Recordings from the days of 78 rpm phonographs continue to find their way to YouTube, where my latest discovery touches three issues that interest me:  Old time string band music from Virginia (where I've lived for the past decade); the "Martin tiple," a 10-string instrument I have been playing for a few years, related to the ukulele and South American instruments, made in America for half a century and used for a variety of musical styles; and the black and sometimes racist minstrel-show roots of some one-time music. In this case, the latter is only in the form of a fiddle tune title, without offensive lyrics.

The "All Music" (http://www.allmusic.com/artist/the-four-virginians-mn0001387068/biography) and "Martin Tiple" (http://martintiple.blogspot.com/2011/12/four-virginians.html) history blogs both have pages about the band in question, The Four Virginians, from the Danville area. They were active from 1925 to 1935 and reportedly recorded only six tunes, all for the Okeh record label.

Accompanied by a picture of the band, with the tiple used as a rhythm instrument, YouTube has five of the recordings: three square dance tunes with dance calls (one of them with a nineteenth-century Minstrel show "coon song" title), and two sentimental songs.

You can hear the jangling treble sound of the tiple (not as high or clean as a bluegrass mandolin "chop") on most of the recordings. It plays full chords while the fiddle plays the melody and the two guitars play rhythm and bass runs. Unlike many old time string bands, the four Virginians did not include a mandolin, banjo or bass.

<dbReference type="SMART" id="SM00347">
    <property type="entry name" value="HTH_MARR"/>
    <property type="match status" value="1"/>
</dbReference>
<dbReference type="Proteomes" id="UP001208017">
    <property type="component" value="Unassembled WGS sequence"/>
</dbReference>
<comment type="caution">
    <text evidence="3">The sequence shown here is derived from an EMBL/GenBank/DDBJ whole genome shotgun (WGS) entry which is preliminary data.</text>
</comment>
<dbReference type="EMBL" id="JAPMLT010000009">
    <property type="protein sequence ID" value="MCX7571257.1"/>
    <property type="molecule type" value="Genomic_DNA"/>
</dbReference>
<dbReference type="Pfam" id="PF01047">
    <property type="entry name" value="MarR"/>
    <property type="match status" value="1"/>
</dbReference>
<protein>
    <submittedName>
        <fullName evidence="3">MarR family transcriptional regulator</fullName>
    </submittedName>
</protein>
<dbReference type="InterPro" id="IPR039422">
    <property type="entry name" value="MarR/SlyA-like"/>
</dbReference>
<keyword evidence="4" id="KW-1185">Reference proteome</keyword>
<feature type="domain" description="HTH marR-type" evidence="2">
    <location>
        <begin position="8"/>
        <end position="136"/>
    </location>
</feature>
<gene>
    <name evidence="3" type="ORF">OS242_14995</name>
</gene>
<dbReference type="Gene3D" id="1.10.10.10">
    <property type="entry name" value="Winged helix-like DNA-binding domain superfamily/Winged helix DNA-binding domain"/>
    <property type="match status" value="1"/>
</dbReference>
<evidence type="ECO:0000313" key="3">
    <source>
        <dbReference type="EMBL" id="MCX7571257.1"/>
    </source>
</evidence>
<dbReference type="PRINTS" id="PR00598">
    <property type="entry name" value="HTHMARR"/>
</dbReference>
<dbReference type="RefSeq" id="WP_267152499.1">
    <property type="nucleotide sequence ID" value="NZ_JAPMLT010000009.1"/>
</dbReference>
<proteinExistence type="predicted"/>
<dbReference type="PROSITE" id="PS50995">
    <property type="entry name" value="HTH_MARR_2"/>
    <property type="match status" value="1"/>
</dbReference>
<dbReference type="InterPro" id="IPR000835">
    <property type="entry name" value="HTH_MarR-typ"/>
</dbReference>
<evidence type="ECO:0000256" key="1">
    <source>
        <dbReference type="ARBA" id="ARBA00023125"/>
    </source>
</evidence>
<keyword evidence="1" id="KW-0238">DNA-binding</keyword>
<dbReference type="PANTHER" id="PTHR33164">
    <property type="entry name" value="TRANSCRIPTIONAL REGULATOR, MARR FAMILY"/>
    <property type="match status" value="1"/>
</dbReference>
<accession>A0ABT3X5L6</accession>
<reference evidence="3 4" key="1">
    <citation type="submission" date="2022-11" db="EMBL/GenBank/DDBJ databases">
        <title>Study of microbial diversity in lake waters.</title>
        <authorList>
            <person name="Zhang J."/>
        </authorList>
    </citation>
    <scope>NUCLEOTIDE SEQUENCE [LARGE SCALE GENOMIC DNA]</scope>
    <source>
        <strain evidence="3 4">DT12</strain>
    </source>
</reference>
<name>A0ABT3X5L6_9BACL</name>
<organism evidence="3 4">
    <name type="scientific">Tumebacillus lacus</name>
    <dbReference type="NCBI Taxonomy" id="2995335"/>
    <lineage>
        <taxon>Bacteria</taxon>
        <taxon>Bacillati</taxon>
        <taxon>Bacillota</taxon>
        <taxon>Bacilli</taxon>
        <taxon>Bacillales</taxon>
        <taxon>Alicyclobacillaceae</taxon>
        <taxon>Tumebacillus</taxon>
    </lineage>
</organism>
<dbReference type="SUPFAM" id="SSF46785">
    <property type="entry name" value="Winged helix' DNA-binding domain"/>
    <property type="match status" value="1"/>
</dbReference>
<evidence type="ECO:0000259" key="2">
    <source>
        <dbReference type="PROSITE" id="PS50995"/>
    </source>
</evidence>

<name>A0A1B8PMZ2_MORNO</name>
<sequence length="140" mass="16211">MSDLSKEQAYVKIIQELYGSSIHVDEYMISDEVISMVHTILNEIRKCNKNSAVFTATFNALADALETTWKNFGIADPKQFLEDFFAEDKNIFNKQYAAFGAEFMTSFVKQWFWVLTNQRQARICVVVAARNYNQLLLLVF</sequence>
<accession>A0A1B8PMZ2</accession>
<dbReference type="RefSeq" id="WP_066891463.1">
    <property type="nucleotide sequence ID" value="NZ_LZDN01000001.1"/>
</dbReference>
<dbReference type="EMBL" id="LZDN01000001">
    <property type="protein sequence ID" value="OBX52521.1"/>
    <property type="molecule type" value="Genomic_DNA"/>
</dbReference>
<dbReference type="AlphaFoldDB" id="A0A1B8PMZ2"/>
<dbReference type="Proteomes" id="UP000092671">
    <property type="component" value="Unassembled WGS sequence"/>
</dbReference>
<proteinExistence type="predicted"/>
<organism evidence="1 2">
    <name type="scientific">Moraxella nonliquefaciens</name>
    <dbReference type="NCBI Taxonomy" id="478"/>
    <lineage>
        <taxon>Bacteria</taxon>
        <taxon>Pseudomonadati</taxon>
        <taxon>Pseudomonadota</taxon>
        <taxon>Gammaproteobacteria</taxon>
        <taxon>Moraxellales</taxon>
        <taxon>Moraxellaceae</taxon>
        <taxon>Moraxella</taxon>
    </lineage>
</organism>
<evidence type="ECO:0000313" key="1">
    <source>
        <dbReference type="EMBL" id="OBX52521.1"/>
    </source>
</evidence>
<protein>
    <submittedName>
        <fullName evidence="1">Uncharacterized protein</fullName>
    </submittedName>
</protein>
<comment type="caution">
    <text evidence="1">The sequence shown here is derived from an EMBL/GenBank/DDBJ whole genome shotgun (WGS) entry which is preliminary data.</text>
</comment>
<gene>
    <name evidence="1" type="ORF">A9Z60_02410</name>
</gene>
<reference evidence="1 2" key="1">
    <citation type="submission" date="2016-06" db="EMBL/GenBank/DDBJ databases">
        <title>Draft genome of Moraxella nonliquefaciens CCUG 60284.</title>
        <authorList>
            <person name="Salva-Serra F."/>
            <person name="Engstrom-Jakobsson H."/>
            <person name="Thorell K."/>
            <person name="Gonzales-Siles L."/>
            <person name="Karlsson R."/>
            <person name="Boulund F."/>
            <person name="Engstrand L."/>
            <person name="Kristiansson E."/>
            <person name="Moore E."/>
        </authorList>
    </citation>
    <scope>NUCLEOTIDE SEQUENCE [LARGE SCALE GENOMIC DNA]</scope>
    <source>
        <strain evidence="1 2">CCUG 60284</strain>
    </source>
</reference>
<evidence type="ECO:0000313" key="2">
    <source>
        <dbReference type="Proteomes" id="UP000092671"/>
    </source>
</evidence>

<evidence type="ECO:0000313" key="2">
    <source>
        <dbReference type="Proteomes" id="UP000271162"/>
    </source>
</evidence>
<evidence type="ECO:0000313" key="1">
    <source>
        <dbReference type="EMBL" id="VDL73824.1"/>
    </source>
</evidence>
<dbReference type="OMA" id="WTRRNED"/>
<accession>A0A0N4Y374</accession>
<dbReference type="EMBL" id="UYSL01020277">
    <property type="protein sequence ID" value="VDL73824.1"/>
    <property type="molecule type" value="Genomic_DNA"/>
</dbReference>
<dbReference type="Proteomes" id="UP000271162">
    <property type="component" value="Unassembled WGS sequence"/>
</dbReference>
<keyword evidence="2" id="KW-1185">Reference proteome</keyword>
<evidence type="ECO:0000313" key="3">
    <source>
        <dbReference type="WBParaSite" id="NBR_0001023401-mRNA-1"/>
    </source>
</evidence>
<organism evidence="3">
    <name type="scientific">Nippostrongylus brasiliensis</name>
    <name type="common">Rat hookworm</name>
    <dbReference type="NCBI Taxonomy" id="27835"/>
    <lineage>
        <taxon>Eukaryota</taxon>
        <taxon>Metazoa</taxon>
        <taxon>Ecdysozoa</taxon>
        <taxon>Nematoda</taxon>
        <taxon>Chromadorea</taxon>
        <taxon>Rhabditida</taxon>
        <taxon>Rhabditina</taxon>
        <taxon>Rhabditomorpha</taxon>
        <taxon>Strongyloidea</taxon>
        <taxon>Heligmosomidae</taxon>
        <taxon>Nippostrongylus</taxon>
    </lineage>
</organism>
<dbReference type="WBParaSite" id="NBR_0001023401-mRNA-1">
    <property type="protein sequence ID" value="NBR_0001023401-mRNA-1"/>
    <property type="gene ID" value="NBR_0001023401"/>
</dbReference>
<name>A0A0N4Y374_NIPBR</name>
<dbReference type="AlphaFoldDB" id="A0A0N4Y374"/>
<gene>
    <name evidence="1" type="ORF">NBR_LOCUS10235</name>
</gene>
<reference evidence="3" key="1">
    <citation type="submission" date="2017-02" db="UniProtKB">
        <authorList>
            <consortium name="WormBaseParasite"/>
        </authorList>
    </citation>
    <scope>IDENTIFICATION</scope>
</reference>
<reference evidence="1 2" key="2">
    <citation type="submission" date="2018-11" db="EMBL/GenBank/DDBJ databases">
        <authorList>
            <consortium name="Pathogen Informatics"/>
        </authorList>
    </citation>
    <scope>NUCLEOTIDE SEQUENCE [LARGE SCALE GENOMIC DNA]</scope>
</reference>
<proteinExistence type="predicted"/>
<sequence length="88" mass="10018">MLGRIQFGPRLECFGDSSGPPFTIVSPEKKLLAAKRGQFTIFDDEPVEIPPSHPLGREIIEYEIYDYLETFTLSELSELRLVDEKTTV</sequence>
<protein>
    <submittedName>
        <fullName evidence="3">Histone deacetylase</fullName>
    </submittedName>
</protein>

"Two little lads"
https://youtu.be/RInuYDVVIlU

"One is my mother"
https://youtu.be/yypYMo6Zm80

"Promenade all"
https://youtu.be/VOxIZ9FMOxE

"Swing your partner"
https://youtu.be/j0P82u-R42E

"New coon in town"
https://youtu.be/w0d7XNl8KoY

Jennings Leonard is identified as the tiple player by numerous websites, including a discography of historical records at the University of California at Santa Barbara.

http://adp.library.ucsb.edu/index.php/talent/detail/99938/Jennings_Leonard_instrumentalist_tiple

The other published sources identify the remaining band members as:
Fiddle – Richard Bigger
Guitar – Fred Richards
Vocals and Guitar – Elvin Bigger

A Google search reveals several books that mention the band, including these:

Title one : Virginia's Blues, Country, and Gospel Records, 1902-1943: An Annotated Discography, by Kip Lornell

Title two : Linthead stomp: the creation of country music in the Piedmont South, by Patrick Huber

(The first draft of this post was made with an Android smartphone and its Blogger app. I should eventually get back to edit it and make the web links more attractive and functional.)